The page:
"In societies where Robbing Hoods are treated like a celebrity it is but natural to expect political parties to act like a Mafia syndicate" Political Jaywalker "In a nation where corruption is endemic people tend to confuse due process with aiding and abetting criminals" Political Jaywalker "War doesn't determine who is right, war determines who is left" Bertrand Russell "You have just one flash flood of money, you keep your people poor. It's like a time bomb and it's scary" Philippine Lawmaker

Government neglect, disservice to OFWs

The ongoing hullabaloo about the 11 Filipino victims of illegal recruitment/human smuggling who sought refuge in Los Angeles after fleeing from their recruiters in Mississippi focuses once again on this nefarious malady in our society. It brings to mind past headlines about the more than 300 Filipino teachers recruited in Louisiana; of others enticed with fake jobs and scholarships to the United Kingdom using student visas; still others recruited with promises of job placements only to be left abandoned in Bangkok; the 67 female caregivers who had no days off and were made to work for 12 hours or more daily in Saudi Arabia; of workers made to work in Singapore for long hours, not enough food, and not paid their salaries for six months; the case of 137 sent to non-existing driver positions in Dubai, and so on and so forth. All of them were treated badly by illegal recruiters and made to pay exorbitant placement and other fees

My encounter with the group of alleged victims now in LA that has been a hot issue in online discussion boards was instructive of the human capacity to endure and adopting to adverse circumstances. Understandably sulking and sad, they nevertheless exuded the appearance of a people betrayed but have decided to make the most of the situation. Needless to state, we should be concerned with the plight of our kababayans in distress because without friends, kin and financial support they are more vulnerable and easily intimidated here. Being scammed by illegal recruiters is one of the worst scenario imaginable considering that not only the job seekers are victimized; their families left behind have no more breadwinners to depend on and then there are the usurers demanding payment for money lent so the workers can leave for their foreign destinations.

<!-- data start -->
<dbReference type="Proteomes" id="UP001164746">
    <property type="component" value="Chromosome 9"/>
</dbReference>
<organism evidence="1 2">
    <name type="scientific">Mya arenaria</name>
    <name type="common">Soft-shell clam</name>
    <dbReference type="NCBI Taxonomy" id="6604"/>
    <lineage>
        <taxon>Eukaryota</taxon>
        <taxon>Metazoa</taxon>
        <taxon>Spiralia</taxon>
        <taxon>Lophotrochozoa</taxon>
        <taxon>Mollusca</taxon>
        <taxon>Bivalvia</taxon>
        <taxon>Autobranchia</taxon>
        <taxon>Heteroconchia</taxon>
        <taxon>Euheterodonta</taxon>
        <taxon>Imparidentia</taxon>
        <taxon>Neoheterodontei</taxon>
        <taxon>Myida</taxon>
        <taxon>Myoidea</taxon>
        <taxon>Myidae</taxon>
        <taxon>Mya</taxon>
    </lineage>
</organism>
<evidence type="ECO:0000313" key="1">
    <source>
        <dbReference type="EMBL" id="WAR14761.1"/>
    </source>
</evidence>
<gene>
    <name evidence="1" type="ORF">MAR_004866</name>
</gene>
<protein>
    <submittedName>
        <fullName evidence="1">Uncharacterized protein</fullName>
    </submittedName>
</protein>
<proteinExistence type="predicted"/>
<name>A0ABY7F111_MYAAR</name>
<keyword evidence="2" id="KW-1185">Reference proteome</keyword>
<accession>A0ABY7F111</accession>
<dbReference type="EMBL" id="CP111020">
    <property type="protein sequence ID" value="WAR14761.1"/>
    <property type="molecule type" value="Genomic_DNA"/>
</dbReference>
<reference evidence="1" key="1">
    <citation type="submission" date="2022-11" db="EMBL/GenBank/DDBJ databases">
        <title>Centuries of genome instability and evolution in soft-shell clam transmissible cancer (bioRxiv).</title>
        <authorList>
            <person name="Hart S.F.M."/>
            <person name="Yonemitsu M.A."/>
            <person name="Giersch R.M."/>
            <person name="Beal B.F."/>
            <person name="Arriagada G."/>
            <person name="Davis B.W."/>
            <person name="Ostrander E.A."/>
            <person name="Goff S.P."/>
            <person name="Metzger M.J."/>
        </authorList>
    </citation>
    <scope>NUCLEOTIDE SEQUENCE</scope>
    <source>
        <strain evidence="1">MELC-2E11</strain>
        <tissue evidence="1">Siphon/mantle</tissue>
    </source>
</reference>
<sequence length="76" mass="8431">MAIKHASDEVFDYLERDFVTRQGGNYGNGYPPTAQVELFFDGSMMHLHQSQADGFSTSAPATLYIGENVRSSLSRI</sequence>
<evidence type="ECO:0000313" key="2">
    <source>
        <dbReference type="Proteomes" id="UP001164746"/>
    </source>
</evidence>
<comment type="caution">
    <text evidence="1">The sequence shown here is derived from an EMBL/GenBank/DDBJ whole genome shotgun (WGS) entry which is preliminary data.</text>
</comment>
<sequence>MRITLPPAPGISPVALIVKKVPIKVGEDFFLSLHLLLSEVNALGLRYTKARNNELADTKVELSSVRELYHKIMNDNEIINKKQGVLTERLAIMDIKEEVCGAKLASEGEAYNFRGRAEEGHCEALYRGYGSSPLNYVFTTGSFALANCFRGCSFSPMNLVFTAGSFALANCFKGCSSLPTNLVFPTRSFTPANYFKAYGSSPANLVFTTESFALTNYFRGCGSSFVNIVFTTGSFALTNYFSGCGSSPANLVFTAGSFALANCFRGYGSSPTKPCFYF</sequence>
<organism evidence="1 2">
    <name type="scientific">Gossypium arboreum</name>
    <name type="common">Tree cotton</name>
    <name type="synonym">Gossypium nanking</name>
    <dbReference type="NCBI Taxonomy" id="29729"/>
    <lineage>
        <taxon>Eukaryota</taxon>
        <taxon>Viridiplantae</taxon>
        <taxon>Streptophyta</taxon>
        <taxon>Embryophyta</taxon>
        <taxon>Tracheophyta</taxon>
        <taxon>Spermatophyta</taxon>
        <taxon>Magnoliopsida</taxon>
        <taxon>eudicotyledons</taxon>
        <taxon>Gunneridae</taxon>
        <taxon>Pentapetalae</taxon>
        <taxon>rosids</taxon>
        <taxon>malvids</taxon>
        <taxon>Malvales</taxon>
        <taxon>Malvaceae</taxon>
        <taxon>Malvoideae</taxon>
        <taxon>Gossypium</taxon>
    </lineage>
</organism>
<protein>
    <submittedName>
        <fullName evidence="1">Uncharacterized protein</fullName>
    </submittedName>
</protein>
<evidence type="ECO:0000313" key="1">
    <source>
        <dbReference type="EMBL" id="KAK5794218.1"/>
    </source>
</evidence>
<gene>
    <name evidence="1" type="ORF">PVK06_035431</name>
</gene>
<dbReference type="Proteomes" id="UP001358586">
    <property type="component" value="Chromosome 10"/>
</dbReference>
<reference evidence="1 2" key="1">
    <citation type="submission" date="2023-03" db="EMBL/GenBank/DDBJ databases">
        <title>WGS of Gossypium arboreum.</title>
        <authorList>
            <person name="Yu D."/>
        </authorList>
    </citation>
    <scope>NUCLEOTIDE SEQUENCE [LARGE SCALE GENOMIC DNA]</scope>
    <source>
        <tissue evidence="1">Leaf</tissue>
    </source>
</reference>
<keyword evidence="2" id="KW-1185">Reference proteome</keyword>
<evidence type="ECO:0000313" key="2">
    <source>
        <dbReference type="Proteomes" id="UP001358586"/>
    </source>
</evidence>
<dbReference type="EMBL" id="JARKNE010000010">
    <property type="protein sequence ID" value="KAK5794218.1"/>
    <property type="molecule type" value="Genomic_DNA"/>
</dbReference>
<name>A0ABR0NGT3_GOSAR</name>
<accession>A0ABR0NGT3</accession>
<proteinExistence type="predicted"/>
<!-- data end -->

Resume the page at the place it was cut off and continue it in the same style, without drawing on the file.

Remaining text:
For decades now the Philippine government has depended on the export of labor as an important part of its development strategy and a way of reducing unemployment as well as boosting foreign currency reserves. The fact that OFW remittances have helped much in propping up the homeland economy battered incessantly by government corruption and inefficiency earn for the former the tag "Modern Heroes." But not all things are rosy and the adverse effects include family ties and lives destroyed.

The Labor Code of the Philippines provides penalties for offenses committed in connection with the foreign labor market and there are agencies like the Department of Labor and Employment (DOLE), the Philippine Overseas Employment Administration (POEA), the Overseas Workers Welfare Administration (OWWA), and a medical care program to safeguard and protect the best interests of OFWs. But OFWs continue to suffer, illegal recruiters proliferate and rules and prohibitions circumvented with schemes of ghost loans, cash advances, double contracts, and who knows what else. Why?

The case of a single OWWA officer, Alberto Adonis Duero, posted in Los Angeles could provide a glimpse of what ills Philippine bureacracy. With no resources and no fund at hand, Duero supposedly has jurisdiction in more than 20 countries including the entire United States. Among the problems that currently occupy him are the case of distressed OFWs in Haiti and Cuba, and the 300 teachers and victims from Mississippi mentioned above.

His request for funding to cover the food and accommodation requirements of the latter while their case and immigration status are being threshed out by US authorities has been denied. In addition he is now in hot water reportedly because higher-ups didn't want the story of the victims to be known to the community. He also had the gumption to write to his superior, Secretary Rosalinda Baldoz of DOLE, reiterating his "request for an immediate investigation of the illegal recruitment activities by several agencies and individuals in the Philippines and to revisit the direct hire policy of POEA."

The scrapping of direct hiring is one of the demands that HongKong OFWs and the Migrante advocacy group are urging President Noynoy to do. Duero said that the direct hire policy is the root cause of all these problems pertaining to illegal recruitment and alleged human trafficking of Filipino workers. Suddenly Duero's LA posting is cut short and he may be sent back to the Philippines before the year ends. This turn of events, as well as the arrogant and rude manner Pinas News columnist Pex Aves was treated in the consulate while following up the victims' story, gave rise to the intriguing questions: What is it that some in the Philippine officialdom is trying to hide? Are some of them involved in the multi-million illegal recruitment syndicates? -- Dionesio C. Grava

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Dionesio C. Grava - Part-time community journalist based in Los Angeles and editorial writer at Forum Asia.









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